I have to admit I know very little about Japanese candy other than Japanese candy blows ours away. The packaging, the cuteness, the sculpting, the art, the volume… everything. If I could devote a month of study to Japanese candy, I believe I would. And given the difficulty I had researching the basics of Japanese candy, I wish I could.
These “candies” were inspired by THESE, called “Kyoto Candy.” Apparently the artsy candies are popular in Kyoto? The site claims this to be a form of the traditional candy,dagashi, but I could find little information to suggest this style belongs to the category. You can find more information on dagashi HERE. Guess I need to visit the Dagashi museum in Osaka. (If anyone has any more insight, please feel free to send it to me or correct me.) In the interim, check out the wealth of candies available at Asian Food Grocer. And find tons of pictures of Japanese candy on flickr HERE. My guess is this style of candy, clearly an artform, is made in cylinders and sliced, similar to sushi art. But that’s just a guess.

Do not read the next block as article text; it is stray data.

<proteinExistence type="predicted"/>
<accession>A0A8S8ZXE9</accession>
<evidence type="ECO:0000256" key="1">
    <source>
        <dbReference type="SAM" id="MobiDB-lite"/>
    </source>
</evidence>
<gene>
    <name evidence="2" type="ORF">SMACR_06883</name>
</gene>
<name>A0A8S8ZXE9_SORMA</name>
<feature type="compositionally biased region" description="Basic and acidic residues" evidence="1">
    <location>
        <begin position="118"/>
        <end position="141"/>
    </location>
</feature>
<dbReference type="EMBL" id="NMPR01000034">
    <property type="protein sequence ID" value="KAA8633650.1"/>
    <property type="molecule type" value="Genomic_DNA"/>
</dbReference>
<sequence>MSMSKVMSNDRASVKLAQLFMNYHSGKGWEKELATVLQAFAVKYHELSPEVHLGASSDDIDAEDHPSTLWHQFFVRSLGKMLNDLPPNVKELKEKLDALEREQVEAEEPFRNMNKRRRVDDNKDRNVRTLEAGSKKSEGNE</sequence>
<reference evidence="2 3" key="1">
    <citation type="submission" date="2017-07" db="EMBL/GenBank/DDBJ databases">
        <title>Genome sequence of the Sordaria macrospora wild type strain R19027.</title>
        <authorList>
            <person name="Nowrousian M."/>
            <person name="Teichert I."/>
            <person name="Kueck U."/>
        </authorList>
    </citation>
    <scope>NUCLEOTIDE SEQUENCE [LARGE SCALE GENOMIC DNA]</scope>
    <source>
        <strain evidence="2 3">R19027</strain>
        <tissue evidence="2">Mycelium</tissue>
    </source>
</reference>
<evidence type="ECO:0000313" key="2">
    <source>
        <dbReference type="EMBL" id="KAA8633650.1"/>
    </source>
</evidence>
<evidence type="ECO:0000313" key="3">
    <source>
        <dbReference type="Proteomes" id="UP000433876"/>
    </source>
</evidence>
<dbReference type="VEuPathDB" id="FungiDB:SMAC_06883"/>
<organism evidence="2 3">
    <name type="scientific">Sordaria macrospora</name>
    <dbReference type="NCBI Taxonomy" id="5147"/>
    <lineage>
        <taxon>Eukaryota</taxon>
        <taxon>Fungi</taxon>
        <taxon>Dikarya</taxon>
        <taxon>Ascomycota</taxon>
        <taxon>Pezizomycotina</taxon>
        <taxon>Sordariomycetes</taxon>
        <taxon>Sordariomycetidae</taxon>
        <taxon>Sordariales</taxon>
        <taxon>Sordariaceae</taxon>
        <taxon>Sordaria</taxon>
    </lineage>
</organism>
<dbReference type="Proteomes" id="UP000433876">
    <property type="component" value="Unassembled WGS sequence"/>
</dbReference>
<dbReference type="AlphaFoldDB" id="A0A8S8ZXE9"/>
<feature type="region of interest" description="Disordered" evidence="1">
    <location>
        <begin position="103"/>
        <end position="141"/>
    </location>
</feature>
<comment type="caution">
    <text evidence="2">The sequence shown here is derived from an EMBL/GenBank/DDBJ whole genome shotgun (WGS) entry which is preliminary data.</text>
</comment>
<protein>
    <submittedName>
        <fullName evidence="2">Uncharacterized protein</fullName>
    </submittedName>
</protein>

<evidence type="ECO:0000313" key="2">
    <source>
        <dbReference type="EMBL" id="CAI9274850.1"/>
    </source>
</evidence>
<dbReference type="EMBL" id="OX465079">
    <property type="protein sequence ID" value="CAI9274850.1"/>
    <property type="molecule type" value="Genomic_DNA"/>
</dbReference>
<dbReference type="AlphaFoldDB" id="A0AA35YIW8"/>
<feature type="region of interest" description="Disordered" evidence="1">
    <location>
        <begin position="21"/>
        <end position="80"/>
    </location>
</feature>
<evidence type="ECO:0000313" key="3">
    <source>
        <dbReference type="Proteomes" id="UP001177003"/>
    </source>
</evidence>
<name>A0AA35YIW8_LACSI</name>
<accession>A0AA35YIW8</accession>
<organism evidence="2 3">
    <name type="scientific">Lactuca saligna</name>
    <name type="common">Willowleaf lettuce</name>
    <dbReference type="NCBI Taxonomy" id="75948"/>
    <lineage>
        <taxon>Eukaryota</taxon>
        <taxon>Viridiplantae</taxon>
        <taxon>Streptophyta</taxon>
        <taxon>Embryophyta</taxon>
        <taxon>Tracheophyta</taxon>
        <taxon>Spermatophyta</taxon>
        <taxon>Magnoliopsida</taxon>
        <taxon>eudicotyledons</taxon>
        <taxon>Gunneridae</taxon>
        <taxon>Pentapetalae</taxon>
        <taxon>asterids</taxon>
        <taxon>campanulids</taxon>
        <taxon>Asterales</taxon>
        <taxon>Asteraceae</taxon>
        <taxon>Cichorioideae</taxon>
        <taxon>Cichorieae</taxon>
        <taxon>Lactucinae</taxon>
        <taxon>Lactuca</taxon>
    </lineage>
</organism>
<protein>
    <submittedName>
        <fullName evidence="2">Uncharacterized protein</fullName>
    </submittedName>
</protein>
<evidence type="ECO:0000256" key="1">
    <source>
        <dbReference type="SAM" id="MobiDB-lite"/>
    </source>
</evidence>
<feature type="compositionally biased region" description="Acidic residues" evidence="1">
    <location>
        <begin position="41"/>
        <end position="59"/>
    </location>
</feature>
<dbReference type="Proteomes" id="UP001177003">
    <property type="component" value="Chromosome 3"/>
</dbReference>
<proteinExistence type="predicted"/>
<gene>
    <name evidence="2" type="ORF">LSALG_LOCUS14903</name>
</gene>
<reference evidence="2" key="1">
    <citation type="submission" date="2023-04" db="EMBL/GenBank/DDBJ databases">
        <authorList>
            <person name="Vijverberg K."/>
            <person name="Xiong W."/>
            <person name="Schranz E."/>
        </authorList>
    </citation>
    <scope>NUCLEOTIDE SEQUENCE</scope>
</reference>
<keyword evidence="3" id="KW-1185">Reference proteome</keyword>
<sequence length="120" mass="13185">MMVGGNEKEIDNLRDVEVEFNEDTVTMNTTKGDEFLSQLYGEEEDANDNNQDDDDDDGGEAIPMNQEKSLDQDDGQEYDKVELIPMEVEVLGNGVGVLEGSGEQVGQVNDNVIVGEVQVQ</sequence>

how to make Japanese candy-inspired marshmallows
you will need:*
*Find the fondant in the baking aisle of the craft store or make your own. For the edible markers, while I usually use Americolor Gourmet Writers, I recommend the fine-tip FooDoodlersfor these. The tips are small enough for such mini drawings. But you can use whatever you have.
what to do:Tint fondant desired colors by kneading a few drops of food coloring into a handful of fondant. Knead very well. (If fondant gets sticky from overhandling, just let sit uncovered for about 15 minutes.) Roll fondant between two pieces of wax paper about 1/8 inch thick. Cut strips 1/2 inch wide and 1 3/4 inch long (the diameter and circumference of the mini marshmallow, respectively). It helps to have a dough scraperfor easy cutting, but a knife works, too. Wrap the marshmallow with fondant using a couple drops of water to seal the edges of the fondant. Draw designs on the marshmallows with edible markers.
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